Wednesday 15 May
Straw belle moth (Aspitates gilvaria gilvaria)
Straw belle moth fact file
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Straw belle moth description
The hindwings of this moth are white with a faint diagonal grey streak and a dot on the upper surface. The forewings have a slightly graduated buff colour with a more noticeable brown diagonal streak pointing to the apex of each wing. The female is slightly more strongly marked than the male but this is not immediately obvious in the field.
- Adult forewing: 32-39 mm
Straw belle moth biology
The straw belle moth is a resident of the UK. It normally flies at dusk but, if disturbed, will fly during the day. The moth emerges in July and is on the wing until August. The eggs are laid on a number of different chalk grassland plants including, thyme, cinquefoil and wild parsnip.Top
Straw belle moth range
The straw belle moth has been recorded in most European countries and its wider range extends across Asia to Mongolia. In the UK it is now restricted to small fragments of the North Downs of Surrey and Kent. It has declined in numbers severely, having been recorded formerly in Devon, Somerset, Gloucestershire, Hampshire, Sussex, Middlesex and Cheshire.Top
Straw belle moth habitat
This is a species which inhabits chalk downland, especially that which is regularly grazed, on which its food plants can grow.Top
Straw belle moth status
Classified as Rare in the UK.Top
Straw belle moth threats
This species has declined severely in recent decades, chiefly through loss of its habitat. This has been caused by a number of factors including road construction, housing and industrial development, and especially agricultural improvement to the calcareous grassland, which reduces the numbers of wildflower species. There has also been a decline in the traditional forms of grazing which have also led to habitat changes. There have been a number of cases of accidental and deliberate burning of the grasslands which support the straw belle moth.Top
Straw belle moth conservation
As a result of the decline of the straw belle moth in the UK, it was introduced into English Nature's Species Recovery Programme. It is also listed as a UK Biodiversity Action Plan (UKBAP) priority species. In partnership with Butterfly Conservation, English Nature have drawn up a series of targets in an effort to save this species.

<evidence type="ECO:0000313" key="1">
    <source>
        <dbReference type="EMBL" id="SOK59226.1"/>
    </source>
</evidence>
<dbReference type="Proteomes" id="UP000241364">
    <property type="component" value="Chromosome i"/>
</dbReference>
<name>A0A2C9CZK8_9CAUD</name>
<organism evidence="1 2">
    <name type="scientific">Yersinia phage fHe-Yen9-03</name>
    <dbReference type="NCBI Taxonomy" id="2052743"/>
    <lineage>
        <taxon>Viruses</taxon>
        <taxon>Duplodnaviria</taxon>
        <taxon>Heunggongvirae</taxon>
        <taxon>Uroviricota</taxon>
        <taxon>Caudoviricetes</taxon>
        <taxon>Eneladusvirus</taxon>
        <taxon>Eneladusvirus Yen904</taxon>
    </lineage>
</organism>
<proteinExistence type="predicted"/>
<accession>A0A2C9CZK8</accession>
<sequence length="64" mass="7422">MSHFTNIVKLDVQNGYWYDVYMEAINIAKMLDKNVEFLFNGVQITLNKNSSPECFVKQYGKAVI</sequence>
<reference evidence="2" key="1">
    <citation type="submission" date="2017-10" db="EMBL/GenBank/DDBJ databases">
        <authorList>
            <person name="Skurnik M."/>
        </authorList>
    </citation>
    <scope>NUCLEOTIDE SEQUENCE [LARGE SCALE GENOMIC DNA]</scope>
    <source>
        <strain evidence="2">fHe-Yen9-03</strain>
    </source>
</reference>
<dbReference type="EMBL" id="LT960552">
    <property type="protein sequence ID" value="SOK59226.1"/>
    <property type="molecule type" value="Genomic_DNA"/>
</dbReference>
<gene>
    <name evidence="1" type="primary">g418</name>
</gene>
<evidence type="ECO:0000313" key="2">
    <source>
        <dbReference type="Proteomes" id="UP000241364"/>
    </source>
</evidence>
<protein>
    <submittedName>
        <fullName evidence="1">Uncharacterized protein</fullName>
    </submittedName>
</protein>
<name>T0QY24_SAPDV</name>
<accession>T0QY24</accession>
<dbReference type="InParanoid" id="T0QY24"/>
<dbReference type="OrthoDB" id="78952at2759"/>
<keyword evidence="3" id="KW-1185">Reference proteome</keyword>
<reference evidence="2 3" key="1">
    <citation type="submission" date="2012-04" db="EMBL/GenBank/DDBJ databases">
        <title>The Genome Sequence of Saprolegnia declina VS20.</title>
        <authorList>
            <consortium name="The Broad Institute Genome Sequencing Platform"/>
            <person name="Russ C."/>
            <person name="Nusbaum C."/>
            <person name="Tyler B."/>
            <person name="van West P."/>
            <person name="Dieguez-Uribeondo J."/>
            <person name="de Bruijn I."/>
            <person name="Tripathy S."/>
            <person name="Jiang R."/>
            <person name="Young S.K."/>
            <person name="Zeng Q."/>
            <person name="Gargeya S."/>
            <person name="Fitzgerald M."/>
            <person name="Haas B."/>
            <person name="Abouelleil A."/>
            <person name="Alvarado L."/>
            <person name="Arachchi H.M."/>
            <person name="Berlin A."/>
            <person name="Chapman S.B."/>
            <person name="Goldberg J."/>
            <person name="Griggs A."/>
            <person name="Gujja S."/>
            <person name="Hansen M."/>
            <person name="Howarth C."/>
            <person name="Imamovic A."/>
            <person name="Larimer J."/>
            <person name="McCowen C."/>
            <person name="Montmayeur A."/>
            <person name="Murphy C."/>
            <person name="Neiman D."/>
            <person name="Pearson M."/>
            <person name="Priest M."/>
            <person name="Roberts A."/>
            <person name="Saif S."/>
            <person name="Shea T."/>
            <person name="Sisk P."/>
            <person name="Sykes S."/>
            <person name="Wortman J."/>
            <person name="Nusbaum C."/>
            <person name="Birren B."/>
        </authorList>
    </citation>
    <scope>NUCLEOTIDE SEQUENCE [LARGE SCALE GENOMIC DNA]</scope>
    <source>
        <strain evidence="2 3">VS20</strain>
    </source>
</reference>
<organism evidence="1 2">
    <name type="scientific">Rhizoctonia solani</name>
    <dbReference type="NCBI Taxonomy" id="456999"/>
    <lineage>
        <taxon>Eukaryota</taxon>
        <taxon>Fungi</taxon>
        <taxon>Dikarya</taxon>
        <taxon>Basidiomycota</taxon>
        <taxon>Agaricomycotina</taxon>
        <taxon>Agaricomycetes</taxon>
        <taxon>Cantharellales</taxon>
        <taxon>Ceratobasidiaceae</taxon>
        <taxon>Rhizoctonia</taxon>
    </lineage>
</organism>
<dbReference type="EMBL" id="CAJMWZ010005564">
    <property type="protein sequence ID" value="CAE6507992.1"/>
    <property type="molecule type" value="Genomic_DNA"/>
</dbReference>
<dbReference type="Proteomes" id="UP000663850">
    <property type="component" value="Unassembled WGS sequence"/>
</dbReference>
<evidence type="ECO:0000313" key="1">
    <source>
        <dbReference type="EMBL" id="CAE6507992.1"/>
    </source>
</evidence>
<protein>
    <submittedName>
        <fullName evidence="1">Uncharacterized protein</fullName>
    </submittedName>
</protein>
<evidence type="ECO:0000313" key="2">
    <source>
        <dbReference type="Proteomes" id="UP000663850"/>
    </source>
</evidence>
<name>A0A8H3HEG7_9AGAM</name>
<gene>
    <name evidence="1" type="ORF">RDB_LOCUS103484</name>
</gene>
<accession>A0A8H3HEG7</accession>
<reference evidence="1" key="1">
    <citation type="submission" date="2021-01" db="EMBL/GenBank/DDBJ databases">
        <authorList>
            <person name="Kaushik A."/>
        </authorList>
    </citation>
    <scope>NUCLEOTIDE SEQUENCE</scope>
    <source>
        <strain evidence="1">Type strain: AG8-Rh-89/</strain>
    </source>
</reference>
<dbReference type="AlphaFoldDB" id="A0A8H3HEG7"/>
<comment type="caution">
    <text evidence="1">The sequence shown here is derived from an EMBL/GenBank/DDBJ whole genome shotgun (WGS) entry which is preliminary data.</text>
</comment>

The remaining sites where the moth is found are all declared Sites of Special Scientific Importance (SSSIs) and the management agreements for these sites reflect the habitat requirements of the species. Two agri-environment schemes are available for landowners to encourage appropriate management of these sites and the aim is to achieve this by the year 2005. It is also hoped that by restoring other sites within the moth's former range, a re-introduction programme might be possible. Survey work, with the aim of identifying suitable locations and achieving the right type of land management, is currently underway.Top
Find out more
Information supplied by English Nature.
- Agri-environment schemes
- These schemes allow the government to compensate farmers for using methods that benefit the environment. The two main initiatives in the UK are the Countryside Stewardship Scheme and Environmentally Sensitive Areas. Since October 2000 these have formed part of the England Rural Development Programme (EDRP), administered by DEFRA, the Department of Environment Food and Rural Affairs. For more on these initiatives see: http://www.defra.gov.uk/erdp/erdphome.htm
- Containing free calcium carbonate, chalky.
- Stage in an animal's lifecycle after it hatches from the egg. Larvae are typically very different in appearance to adults; they are able to feed and move around but usually are unable to reproduce.
- The process of forming a pupa, the stage in an insect's development, when huge changes occur that reorganise the larval form into the adult form. In butterflies the pupa is also called a chrysalis.
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